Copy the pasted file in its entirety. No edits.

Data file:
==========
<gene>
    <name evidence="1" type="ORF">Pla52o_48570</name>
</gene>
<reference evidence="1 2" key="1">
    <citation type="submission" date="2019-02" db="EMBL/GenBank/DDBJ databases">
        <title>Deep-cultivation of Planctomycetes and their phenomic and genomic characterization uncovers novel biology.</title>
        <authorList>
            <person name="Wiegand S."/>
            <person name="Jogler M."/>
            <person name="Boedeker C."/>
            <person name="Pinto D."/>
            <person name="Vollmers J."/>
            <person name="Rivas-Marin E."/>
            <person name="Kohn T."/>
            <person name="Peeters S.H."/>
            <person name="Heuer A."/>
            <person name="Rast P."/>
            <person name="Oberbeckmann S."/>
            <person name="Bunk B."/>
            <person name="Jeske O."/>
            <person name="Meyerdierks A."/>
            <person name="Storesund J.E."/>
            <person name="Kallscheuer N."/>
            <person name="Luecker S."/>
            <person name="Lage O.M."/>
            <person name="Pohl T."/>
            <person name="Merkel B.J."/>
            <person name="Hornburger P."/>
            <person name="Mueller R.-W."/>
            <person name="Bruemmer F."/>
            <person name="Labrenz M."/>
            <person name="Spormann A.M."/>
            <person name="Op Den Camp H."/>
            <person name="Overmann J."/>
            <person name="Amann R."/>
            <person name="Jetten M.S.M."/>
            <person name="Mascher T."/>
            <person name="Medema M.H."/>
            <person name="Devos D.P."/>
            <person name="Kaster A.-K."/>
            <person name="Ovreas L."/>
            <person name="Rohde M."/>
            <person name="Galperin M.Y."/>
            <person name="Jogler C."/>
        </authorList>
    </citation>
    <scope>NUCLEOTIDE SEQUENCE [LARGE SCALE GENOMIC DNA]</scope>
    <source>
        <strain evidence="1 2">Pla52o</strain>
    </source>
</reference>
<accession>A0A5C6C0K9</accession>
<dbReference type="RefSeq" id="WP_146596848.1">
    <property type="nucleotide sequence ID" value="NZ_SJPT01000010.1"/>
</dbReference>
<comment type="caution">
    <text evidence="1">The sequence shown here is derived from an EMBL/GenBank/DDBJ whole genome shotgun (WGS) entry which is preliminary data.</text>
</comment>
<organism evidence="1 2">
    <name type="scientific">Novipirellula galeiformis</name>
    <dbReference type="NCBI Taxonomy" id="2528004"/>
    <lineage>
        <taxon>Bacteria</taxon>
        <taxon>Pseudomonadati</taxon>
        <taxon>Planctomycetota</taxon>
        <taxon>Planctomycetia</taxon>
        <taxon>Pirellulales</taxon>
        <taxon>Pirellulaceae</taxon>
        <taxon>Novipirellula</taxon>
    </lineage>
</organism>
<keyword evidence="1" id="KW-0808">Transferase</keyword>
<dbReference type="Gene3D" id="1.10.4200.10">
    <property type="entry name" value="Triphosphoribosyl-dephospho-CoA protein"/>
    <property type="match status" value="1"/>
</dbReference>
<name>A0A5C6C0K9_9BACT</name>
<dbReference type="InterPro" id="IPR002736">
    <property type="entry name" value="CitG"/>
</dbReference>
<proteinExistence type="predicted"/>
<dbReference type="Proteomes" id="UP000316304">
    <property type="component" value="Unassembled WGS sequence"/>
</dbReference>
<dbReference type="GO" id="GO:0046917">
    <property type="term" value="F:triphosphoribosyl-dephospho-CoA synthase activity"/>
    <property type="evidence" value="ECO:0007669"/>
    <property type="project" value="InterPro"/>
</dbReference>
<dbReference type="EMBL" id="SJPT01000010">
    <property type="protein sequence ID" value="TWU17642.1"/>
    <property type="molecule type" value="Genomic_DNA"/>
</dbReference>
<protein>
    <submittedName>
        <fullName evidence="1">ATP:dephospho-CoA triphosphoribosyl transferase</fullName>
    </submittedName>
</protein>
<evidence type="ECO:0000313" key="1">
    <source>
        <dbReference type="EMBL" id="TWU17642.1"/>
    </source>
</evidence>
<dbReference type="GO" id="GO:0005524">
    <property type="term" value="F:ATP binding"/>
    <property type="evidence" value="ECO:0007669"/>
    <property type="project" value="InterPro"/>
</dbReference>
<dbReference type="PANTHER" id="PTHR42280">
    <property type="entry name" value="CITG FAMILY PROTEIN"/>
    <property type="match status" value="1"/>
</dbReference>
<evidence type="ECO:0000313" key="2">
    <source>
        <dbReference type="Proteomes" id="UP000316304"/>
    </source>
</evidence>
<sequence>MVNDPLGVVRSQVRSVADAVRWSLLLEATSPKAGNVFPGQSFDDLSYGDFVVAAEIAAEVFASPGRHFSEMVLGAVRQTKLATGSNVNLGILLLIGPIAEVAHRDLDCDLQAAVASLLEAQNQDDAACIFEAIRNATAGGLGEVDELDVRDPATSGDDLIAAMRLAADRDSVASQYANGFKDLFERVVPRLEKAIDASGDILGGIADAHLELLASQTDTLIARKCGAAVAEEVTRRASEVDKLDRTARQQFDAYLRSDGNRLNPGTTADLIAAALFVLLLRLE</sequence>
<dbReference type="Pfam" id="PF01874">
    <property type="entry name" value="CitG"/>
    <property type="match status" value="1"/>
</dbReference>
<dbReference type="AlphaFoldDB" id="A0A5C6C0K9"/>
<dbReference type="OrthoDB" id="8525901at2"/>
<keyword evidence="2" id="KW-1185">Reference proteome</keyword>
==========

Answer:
<gene>
    <name evidence="1" type="ORF">Pla52o_48570</name>
</gene>
<reference evidence="1 2" key="1">
    <citation type="submission" date="2019-02" db="EMBL/GenBank/DDBJ databases">
        <title>Deep-cultivation of Planctomycetes and their phenomic and genomic characterization uncovers novel biology.</title>
        <authorList>
            <person name="Wiegand S."/>
            <person name="Jogler M."/>
            <person name="Boedeker C."/>
            <person name="Pinto D."/>
            <person name="Vollmers J."/>
            <person name="Rivas-Marin E."/>
            <person name="Kohn T."/>
            <person name="Peeters S.H."/>
            <person name="Heuer A."/>
            <person name="Rast P."/>
            <person name="Oberbeckmann S."/>
            <person name="Bunk B."/>
            <person name="Jeske O."/>
            <person name="Meyerdierks A."/>
            <person name="Storesund J.E."/>
            <person name="Kallscheuer N."/>
            <person name="Luecker S."/>
            <person name="Lage O.M."/>
            <person name="Pohl T."/>
            <person name="Merkel B.J."/>
            <person name="Hornburger P."/>
            <person name="Mueller R.-W."/>
            <person name="Bruemmer F."/>
            <person name="Labrenz M."/>
            <person name="Spormann A.M."/>
            <person name="Op Den Camp H."/>
            <person name="Overmann J."/>
            <person name="Amann R."/>
            <person name="Jetten M.S.M."/>
            <person name="Mascher T."/>
            <person name="Medema M.H."/>
            <person name="Devos D.P."/>
            <person name="Kaster A.-K."/>
            <person name="Ovreas L."/>
            <person name="Rohde M."/>
            <person name="Galperin M.Y."/>
            <person name="Jogler C."/>
        </authorList>
    </citation>
    <scope>NUCLEOTIDE SEQUENCE [LARGE SCALE GENOMIC DNA]</scope>
    <source>
        <strain evidence="1 2">Pla52o</strain>
    </source>
</reference>
<accession>A0A5C6C0K9</accession>
<dbReference type="RefSeq" id="WP_146596848.1">
    <property type="nucleotide sequence ID" value="NZ_SJPT01000010.1"/>
</dbReference>
<comment type="caution">
    <text evidence="1">The sequence shown here is derived from an EMBL/GenBank/DDBJ whole genome shotgun (WGS) entry which is preliminary data.</text>
</comment>
<organism evidence="1 2">
    <name type="scientific">Novipirellula galeiformis</name>
    <dbReference type="NCBI Taxonomy" id="2528004"/>
    <lineage>
        <taxon>Bacteria</taxon>
        <taxon>Pseudomonadati</taxon>
        <taxon>Planctomycetota</taxon>
        <taxon>Planctomycetia</taxon>
        <taxon>Pirellulales</taxon>
        <taxon>Pirellulaceae</taxon>
        <taxon>Novipirellula</taxon>
    </lineage>
</organism>
<keyword evidence="1" id="KW-0808">Transferase</keyword>
<dbReference type="Gene3D" id="1.10.4200.10">
    <property type="entry name" value="Triphosphoribosyl-dephospho-CoA protein"/>
    <property type="match status" value="1"/>
</dbReference>
<name>A0A5C6C0K9_9BACT</name>
<dbReference type="InterPro" id="IPR002736">
    <property type="entry name" value="CitG"/>
</dbReference>
<proteinExistence type="predicted"/>
<dbReference type="Proteomes" id="UP000316304">
    <property type="component" value="Unassembled WGS sequence"/>
</dbReference>
<dbReference type="GO" id="GO:0046917">
    <property type="term" value="F:triphosphoribosyl-dephospho-CoA synthase activity"/>
    <property type="evidence" value="ECO:0007669"/>
    <property type="project" value="InterPro"/>
</dbReference>
<dbReference type="EMBL" id="SJPT01000010">
    <property type="protein sequence ID" value="TWU17642.1"/>
    <property type="molecule type" value="Genomic_DNA"/>
</dbReference>
<protein>
    <submittedName>
        <fullName evidence="1">ATP:dephospho-CoA triphosphoribosyl transferase</fullName>
    </submittedName>
</protein>
<evidence type="ECO:0000313" key="1">
    <source>
        <dbReference type="EMBL" id="TWU17642.1"/>
    </source>
</evidence>
<dbReference type="GO" id="GO:0005524">
    <property type="term" value="F:ATP binding"/>
    <property type="evidence" value="ECO:0007669"/>
    <property type="project" value="InterPro"/>
</dbReference>
<dbReference type="PANTHER" id="PTHR42280">
    <property type="entry name" value="CITG FAMILY PROTEIN"/>
    <property type="match status" value="1"/>
</dbReference>
<evidence type="ECO:0000313" key="2">
    <source>
        <dbReference type="Proteomes" id="UP000316304"/>
    </source>
</evidence>
<sequence>MVNDPLGVVRSQVRSVADAVRWSLLLEATSPKAGNVFPGQSFDDLSYGDFVVAAEIAAEVFASPGRHFSEMVLGAVRQTKLATGSNVNLGILLLIGPIAEVAHRDLDCDLQAAVASLLEAQNQDDAACIFEAIRNATAGGLGEVDELDVRDPATSGDDLIAAMRLAADRDSVASQYANGFKDLFERVVPRLEKAIDASGDILGGIADAHLELLASQTDTLIARKCGAAVAEEVTRRASEVDKLDRTARQQFDAYLRSDGNRLNPGTTADLIAAALFVLLLRLE</sequence>
<dbReference type="Pfam" id="PF01874">
    <property type="entry name" value="CitG"/>
    <property type="match status" value="1"/>
</dbReference>
<dbReference type="AlphaFoldDB" id="A0A5C6C0K9"/>
<dbReference type="OrthoDB" id="8525901at2"/>
<keyword evidence="2" id="KW-1185">Reference proteome</keyword>